Published on: 05 Jul 2023
By: Pushpavani Murugesan
There is no doubt that over the past 20 years or so, the adoption of the Environment Agency’s MCERTS scheme for water monitoring has led to significant investment and improvements in the flow monitoring of regulated discharges. We are now seeing the Agency applying that same rigour to other regulated flow measurements, such as flow pass forward and event duration monitors (EDMs) for spills to storm tanks at treatment works.
The current furore about storm overflows, and the alleged misreporting, as well as implementation of the Environment Act, is bringing into sharp focus the need for high quality measurements to satisfy the demands of the public and lobby groups. It is also important for the water companies to be able to demonstrate, when appropriate, that pollution incidents are not always their fault!
WRc is pleased to play its part in this process, helping develop standards and testing instruments.
Indeed, we worked with the Environment Agency some years ago to develop MCERTS standards for water quality instrumentation; however, these have largely languished unnoticed on the MCERTS website. Few other instruments have gone through the same rigorous assessment process to demonstrate their fitness for purpose. Maybe those standards need to be dusted off and revised to encompass the river water quality monitoring required under the Environment Act?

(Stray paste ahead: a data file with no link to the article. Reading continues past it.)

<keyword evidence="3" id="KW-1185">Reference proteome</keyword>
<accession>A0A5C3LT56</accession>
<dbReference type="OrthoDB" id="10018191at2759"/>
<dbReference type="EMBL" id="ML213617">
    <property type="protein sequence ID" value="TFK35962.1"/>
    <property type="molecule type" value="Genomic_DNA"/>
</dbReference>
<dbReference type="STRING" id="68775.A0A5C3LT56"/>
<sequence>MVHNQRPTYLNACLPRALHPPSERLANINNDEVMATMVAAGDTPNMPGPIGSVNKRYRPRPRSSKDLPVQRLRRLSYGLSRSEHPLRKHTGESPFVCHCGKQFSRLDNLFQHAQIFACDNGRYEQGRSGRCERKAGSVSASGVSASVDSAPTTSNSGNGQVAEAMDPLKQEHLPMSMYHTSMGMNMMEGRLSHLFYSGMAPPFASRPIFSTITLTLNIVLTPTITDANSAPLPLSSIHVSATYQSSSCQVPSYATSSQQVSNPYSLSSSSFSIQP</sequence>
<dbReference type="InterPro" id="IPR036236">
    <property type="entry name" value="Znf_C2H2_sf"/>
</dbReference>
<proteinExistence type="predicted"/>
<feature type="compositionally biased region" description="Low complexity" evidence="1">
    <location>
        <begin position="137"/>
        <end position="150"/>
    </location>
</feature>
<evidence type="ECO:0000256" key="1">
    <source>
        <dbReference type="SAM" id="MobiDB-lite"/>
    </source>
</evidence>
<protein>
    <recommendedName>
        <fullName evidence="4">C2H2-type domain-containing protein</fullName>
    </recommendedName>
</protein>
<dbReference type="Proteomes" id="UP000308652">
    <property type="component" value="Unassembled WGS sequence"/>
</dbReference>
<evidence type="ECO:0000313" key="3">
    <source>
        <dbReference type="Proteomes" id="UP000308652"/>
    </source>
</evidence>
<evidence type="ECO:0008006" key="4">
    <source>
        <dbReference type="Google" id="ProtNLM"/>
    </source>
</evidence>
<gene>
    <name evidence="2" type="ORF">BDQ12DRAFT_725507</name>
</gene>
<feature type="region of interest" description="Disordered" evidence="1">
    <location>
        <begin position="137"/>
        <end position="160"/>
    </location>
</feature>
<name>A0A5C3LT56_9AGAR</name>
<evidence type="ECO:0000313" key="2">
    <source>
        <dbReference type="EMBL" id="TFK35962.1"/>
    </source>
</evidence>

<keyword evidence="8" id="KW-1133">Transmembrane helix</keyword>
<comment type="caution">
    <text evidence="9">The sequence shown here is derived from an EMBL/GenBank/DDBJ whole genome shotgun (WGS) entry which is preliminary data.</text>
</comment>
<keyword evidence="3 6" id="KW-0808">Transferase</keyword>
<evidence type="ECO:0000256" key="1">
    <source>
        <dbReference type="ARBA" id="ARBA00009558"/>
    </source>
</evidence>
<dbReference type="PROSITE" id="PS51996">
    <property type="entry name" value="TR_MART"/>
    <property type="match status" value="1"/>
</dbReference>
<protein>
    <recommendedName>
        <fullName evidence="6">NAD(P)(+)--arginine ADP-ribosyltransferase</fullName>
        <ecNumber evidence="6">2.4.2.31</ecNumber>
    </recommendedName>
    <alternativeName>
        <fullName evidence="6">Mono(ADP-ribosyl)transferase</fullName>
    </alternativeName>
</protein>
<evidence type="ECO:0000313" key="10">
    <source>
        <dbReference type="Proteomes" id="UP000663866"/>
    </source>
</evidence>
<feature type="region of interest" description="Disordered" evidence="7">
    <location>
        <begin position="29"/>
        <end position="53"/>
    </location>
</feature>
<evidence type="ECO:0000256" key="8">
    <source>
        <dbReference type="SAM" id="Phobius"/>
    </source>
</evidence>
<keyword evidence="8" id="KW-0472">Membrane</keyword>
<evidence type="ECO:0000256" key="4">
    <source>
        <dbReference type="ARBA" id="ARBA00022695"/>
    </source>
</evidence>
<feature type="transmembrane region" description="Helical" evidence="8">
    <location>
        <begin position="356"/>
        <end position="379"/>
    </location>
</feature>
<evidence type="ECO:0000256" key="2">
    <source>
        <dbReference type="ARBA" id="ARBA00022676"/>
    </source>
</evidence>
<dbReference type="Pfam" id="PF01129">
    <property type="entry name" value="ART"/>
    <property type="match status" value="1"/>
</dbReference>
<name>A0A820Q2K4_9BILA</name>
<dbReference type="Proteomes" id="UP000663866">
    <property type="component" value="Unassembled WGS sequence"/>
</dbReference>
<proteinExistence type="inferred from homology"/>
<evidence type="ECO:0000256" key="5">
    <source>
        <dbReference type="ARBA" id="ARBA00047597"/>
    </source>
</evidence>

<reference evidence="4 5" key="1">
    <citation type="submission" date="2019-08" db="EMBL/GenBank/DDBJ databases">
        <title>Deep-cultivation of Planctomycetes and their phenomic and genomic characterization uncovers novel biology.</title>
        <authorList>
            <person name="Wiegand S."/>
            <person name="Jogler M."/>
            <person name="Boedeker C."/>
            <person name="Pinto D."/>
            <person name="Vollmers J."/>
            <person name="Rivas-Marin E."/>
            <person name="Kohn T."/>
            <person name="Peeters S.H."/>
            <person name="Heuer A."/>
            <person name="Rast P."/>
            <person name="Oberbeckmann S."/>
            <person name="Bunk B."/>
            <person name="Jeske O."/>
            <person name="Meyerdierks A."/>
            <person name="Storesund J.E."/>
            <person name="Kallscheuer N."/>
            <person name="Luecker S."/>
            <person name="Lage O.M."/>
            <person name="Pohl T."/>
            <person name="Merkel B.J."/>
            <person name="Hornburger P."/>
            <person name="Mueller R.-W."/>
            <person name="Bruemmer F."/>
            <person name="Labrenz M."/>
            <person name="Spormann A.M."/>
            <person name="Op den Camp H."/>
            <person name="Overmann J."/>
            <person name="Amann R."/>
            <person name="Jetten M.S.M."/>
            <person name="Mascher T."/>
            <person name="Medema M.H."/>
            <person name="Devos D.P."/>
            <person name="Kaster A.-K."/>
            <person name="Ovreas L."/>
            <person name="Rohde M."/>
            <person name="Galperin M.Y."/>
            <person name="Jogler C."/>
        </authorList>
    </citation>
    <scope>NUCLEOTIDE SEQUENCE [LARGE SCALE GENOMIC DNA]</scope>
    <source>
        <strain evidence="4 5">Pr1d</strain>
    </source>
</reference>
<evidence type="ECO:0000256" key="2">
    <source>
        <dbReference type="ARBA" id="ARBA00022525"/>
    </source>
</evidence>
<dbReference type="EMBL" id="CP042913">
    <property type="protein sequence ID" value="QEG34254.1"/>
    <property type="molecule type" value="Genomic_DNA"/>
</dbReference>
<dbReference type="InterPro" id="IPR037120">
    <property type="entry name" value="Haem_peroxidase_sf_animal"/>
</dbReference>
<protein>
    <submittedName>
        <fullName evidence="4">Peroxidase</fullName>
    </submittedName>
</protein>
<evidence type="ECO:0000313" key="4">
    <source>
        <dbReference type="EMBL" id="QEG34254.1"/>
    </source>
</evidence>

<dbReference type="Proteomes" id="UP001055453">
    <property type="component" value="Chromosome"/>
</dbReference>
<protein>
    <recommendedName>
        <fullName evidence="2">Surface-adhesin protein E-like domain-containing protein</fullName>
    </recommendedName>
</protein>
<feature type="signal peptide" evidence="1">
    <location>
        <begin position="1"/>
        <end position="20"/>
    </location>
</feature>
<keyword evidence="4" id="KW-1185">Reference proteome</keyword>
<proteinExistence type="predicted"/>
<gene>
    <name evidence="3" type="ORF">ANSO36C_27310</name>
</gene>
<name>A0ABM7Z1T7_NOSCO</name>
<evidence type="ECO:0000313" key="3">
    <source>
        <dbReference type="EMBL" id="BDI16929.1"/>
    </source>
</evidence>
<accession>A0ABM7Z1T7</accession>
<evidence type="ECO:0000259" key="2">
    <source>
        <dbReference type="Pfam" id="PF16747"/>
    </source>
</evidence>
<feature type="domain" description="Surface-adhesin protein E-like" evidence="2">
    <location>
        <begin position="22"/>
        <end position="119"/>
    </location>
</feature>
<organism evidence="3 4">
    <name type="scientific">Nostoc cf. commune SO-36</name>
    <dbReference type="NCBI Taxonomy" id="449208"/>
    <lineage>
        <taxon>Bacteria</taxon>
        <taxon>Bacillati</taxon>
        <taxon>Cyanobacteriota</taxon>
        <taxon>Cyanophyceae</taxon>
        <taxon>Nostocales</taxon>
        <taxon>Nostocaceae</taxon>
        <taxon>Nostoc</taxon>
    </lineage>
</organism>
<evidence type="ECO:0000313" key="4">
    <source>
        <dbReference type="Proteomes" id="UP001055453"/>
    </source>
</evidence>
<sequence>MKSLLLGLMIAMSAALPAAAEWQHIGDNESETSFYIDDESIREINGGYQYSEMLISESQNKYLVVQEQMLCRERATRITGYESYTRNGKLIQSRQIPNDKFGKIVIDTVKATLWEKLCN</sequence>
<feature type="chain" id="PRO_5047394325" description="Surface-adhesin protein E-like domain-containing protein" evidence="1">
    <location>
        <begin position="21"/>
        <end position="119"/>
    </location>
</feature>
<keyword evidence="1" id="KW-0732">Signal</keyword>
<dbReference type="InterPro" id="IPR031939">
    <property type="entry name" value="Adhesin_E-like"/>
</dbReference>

Of course, good instrumentation is only one piece of the picture in relation to obtaining high quality data; instruments must be installed, operated and maintained in line with good practice. The MCERTS self-monitoring of flow scheme includes independent inspections of installations and auditing of companies’ QA processes to ensure that measurement quality is maintained. Too often, we still see instruments in other applications that have not been well installed or are seldom, if ever, maintained. If we are to have robust and reliable data to satisfy the needs of the regulator and the demands of the public, those processes need to be applied to all regulated, and many unregulated, measurements from abstraction to discharge. It could also be argued that we also need similar rigour for clean water distribution networks, with reductions in leakage being a significant driver for the industry, and again the regulator (in this case Ofwat) should be driving good practice, but maybe that’s a discussion for another day…